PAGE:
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This Is What Happens When Other Countries Implement Australia's Boat Turn-Back Strategy

Around the world, authorities are pointing to Australia's controversial asylum policy as a success. But is "stopping the boats" solving the problem?

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Thousands of migrants are stranded at sea on rickety boats, severely malnourished and fighting over what remains of their food and water. Southeast Asian countries are in a stand-off, refusing to rescue the desperate people adrift off their coasts.

Christophe Archambault / Getty Images

Up to 8,000 Bangladeshi migrants and Rohingya Muslims fleeing persecution in Myanmar have been trapped on the boats for days. A Thai clampdown on human trafficking networks led to people smugglers abandoning their vessels at sea. Those who have escaped tell horror stories of violence, murder and starvation.

The Malay Mail has reports of brutal fighting over supplies on one boat, using metal bars and knives. It is believed 100 people died in that fight.

“One family was beaten to death with wooden planks from the boat, a father, a mother and their son. And then they threw the bodies into the ocean”, one survivor told The Guardian.

"We didn't have food for two weeks. We were starving. I saw small, innocent children slaughtered at sea."


ข่าว 3 มิติ คืนนี้ พบเรือชาวโรฮิงญา ต้องช่วยเหลือด่วน มีเด็กเล็ก ผู้หญิง ผู้ชาย 450 คน มีคนป่วย

This report from Thailand’s Channel 3 shows one of the boats with hundreds of people crammed aboard. Every government in the region refused to come to their rescue.

Indonesian authorities have told fishermen not to help the migrants, "even if they were drowning". Despite this, the UNHCR says 1,300 people have been rescued by Indonesian fishermen after they drifted or swam to shore.


An 18-year-old mother of two told the UN Refugee Agency how she fled Myanmar on a boat that soon became severely overcrowded. Then the crew abandoned them on the open seas and left on a speedboat. The passengers tried to steer the boat themselves, and some people swam to get help.

"The fishermen and the local people are extremely helpful and kind to us," said Fatimah. "They took us to the closest mosque and allowed us to rest while providing us with food, water and snacks."

In Malaysia, an online petition is calling for the migrants "to be rescued and cared for by our elected Malaysian government" and a prominent Islamic scholar has criticised the government for spending millions looking for the wreckage of MH370 while abandoning those at sea, AP reports.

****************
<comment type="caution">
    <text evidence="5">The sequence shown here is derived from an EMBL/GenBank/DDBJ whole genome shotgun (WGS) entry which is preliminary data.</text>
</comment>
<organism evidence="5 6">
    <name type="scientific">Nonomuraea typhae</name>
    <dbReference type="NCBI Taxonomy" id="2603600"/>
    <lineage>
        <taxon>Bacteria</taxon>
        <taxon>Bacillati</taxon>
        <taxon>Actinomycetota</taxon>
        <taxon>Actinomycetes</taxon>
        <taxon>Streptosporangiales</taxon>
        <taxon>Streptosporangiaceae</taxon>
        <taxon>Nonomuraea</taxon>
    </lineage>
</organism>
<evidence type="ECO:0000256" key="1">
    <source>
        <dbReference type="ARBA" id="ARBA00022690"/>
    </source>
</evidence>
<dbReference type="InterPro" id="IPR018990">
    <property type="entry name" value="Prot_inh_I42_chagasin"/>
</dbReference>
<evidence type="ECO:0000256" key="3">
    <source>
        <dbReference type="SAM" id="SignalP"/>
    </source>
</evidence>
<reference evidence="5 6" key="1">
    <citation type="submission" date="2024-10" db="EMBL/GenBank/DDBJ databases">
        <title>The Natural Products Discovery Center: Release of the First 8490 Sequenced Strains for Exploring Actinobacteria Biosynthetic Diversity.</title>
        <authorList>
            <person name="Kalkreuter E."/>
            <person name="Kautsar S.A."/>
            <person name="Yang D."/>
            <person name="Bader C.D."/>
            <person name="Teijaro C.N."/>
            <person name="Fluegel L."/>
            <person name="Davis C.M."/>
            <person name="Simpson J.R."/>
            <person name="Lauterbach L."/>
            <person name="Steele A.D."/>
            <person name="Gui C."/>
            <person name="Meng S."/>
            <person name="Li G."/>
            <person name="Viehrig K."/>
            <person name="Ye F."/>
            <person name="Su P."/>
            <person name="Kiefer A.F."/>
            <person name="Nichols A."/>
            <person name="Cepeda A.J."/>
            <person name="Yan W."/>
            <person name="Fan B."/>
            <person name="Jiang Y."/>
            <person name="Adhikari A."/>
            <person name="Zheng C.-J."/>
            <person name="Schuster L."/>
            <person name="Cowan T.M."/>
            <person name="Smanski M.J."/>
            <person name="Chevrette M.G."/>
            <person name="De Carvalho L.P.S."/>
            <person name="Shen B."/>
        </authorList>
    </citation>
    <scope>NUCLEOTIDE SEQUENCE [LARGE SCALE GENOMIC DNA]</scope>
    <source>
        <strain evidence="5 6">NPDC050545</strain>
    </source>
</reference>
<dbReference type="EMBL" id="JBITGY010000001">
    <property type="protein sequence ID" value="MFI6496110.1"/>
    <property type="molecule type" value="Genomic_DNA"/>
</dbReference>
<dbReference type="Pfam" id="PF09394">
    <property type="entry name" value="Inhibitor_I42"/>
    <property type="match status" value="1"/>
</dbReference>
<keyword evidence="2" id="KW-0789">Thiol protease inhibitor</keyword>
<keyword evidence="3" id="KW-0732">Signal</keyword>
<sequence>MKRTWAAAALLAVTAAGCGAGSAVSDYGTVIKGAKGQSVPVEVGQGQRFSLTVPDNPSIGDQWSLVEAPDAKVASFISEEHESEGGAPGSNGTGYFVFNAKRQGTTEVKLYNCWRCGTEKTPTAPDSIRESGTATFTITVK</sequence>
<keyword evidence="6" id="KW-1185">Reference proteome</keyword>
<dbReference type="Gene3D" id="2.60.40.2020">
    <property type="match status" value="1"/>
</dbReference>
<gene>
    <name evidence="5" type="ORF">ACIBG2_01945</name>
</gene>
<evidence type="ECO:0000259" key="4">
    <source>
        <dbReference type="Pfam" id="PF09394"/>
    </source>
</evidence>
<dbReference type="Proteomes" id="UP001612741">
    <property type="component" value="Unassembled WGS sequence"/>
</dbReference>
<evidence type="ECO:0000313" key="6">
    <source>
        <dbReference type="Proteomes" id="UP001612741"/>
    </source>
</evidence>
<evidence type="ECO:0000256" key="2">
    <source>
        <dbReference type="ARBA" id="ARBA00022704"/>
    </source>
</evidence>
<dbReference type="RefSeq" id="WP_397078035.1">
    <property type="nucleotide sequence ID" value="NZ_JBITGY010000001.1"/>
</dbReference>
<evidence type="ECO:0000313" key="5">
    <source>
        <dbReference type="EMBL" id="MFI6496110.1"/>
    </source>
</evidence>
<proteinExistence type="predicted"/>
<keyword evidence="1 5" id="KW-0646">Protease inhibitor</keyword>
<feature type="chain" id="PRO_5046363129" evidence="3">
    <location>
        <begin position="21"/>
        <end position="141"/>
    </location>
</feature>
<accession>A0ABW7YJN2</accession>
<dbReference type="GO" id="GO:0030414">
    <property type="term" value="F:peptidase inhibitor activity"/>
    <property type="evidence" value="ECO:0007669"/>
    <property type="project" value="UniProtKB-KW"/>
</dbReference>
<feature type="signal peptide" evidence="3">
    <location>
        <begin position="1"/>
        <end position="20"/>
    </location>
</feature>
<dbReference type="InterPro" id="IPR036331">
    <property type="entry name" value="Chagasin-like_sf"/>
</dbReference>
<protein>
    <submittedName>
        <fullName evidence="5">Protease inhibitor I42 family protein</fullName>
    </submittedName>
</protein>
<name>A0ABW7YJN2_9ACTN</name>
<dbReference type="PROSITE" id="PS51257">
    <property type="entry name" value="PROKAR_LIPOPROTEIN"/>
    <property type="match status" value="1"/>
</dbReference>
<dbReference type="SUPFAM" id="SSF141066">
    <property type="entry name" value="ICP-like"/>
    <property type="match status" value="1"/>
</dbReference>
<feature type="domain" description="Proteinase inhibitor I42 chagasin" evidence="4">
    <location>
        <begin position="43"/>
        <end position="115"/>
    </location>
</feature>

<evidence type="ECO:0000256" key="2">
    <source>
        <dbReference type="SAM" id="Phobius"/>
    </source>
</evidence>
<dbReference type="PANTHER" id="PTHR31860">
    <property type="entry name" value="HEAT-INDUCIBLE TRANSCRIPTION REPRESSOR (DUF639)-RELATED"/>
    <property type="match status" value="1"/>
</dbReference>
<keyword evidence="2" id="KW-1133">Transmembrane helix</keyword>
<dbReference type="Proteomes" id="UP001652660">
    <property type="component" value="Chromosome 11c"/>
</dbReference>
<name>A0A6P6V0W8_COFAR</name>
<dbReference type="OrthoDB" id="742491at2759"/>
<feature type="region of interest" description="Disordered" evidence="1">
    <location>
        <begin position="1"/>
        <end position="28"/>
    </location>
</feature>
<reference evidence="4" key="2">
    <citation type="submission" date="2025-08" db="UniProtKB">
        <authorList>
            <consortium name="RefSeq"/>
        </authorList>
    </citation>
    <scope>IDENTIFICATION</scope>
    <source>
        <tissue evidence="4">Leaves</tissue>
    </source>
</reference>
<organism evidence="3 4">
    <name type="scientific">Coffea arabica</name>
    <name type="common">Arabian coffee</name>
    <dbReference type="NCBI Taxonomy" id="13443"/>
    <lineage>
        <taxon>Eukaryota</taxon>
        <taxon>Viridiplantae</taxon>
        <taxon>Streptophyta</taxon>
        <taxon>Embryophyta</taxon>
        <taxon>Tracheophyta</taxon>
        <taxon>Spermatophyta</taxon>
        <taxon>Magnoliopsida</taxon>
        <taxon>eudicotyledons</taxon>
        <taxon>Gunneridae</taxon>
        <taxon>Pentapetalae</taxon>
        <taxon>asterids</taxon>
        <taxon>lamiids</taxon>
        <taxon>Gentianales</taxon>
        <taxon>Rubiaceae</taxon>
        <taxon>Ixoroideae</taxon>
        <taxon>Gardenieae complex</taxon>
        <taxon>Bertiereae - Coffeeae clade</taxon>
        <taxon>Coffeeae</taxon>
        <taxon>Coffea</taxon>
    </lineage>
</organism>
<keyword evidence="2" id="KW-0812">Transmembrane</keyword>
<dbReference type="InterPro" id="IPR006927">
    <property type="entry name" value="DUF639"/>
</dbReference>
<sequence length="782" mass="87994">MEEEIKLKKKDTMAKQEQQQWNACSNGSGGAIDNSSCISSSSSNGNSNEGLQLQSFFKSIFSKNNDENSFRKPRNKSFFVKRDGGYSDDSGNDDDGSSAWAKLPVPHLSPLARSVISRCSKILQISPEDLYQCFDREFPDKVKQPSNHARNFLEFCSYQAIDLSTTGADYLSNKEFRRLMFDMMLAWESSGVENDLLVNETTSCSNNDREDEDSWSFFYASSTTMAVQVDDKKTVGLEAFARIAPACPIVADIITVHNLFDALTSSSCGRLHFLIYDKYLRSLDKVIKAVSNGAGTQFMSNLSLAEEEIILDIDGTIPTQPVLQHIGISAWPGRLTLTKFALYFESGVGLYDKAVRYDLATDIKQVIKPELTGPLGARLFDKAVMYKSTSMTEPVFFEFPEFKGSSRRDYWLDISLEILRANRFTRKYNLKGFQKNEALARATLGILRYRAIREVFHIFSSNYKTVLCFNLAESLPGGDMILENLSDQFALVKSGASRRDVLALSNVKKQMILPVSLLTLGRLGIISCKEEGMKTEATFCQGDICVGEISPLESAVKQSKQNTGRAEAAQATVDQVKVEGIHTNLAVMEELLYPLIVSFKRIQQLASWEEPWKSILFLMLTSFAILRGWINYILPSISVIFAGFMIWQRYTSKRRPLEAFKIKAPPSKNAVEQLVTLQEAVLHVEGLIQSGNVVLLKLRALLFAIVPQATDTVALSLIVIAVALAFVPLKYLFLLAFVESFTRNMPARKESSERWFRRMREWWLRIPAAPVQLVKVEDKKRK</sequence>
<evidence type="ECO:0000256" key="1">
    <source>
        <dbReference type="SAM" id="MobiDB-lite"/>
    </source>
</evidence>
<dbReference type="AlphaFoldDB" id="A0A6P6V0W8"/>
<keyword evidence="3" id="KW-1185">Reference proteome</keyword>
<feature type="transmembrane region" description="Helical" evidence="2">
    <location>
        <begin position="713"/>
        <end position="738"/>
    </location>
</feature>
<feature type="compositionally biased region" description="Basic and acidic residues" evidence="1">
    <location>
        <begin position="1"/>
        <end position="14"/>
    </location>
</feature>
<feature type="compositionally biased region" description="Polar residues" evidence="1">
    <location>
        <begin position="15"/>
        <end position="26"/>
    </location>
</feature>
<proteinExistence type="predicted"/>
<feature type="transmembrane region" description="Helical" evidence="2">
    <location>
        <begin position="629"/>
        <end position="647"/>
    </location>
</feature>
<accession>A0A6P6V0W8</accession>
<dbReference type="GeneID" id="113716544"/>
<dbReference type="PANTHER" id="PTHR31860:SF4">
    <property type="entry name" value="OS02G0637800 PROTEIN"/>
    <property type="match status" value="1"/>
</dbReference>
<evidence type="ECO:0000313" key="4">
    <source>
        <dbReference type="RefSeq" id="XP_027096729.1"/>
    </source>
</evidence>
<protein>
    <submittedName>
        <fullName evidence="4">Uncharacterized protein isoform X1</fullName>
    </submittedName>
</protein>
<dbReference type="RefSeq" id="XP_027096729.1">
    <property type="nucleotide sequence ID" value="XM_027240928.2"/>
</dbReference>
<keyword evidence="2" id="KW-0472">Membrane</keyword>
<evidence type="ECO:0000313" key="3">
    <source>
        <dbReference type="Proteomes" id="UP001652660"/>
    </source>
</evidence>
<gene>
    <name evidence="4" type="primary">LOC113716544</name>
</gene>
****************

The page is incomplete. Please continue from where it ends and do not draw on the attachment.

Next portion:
Indonesia, Malaysia and Thailand have been towing the stricken asylum boats out of their own territorial waters, a method which has been used extensively by Australia as part of its government's hard-line immigration policy.

Christophe Archambault / Getty Images

On Saturday, one boat was towed out to sea by the Thai navy and then intercepted by Malaysian vessels.

The southeast Asian countries have been accused of playing "maritime ping-pong" by the International Organisation for Migration.


What is the Australian "turn back the boats" policy?

Ishara S.kodikara / Getty Images

When Liberal leader Tony Abbott came to power in 2013, he vowed to "stop the boats".

So the conservative coalition government reintroduced a policy to stop vessels carrying asylum seekers from arriving in Australia. The government deploys the Navy to intercept asylum boats and then turn them around or tow them back to the port where they initially left, if it is safe to do so. This policy was first used in 2001 under the Howard government.

Since this policy was implemented under Operation Sovereign Borders, 15 boats have either been turned around or their passengers put in orange lifeboats and sent back by Australia.

The boat turnbacks policy is highly controversial.

Afp / Getty Images

There are reports of asylum seekers being mistreated at the hands of Australian authorities, and concerns about the dangers of turning people around aboard unseaworthy vessels. The practice also risks breaching obligations under international maritime law (UN Convention on the Law of the Sea), and there are instances where Australia has violated Indonesian sovereignty by pushing boats back into their territory.